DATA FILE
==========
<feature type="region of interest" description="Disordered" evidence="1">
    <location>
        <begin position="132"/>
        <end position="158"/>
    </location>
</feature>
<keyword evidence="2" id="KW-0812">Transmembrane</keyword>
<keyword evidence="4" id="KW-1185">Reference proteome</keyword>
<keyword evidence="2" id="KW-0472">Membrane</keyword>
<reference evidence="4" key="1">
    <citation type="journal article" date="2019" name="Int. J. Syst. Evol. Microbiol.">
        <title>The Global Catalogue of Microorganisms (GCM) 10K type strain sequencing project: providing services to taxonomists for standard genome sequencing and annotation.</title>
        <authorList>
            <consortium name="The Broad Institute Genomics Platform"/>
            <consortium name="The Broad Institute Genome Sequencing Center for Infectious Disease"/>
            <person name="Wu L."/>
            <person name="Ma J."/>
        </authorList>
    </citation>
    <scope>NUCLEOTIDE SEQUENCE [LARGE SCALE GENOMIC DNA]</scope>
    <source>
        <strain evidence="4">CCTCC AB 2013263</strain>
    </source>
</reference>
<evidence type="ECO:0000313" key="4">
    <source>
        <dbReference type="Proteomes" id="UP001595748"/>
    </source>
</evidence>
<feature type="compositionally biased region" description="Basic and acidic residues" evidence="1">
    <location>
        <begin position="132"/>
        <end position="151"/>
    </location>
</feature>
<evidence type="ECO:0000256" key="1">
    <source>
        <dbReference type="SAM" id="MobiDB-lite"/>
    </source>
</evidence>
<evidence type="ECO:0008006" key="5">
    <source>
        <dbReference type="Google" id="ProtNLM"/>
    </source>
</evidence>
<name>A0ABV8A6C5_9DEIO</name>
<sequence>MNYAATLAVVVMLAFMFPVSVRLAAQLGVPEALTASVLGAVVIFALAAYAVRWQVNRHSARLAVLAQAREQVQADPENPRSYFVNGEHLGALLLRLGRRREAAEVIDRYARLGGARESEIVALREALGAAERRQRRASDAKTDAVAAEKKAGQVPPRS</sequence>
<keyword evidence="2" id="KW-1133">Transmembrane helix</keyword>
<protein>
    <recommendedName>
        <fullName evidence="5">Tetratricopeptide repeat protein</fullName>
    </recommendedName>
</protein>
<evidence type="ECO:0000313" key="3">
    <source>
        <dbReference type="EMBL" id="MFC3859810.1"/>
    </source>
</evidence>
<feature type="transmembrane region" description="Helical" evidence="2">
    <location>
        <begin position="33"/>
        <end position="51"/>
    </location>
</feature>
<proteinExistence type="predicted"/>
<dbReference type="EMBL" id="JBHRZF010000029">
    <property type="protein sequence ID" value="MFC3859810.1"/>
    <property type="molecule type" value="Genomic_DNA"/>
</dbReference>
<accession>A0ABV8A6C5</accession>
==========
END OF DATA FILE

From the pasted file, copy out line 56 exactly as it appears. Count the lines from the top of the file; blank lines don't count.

        <dbReference type="EMBL" id="MFC3859810.1"/>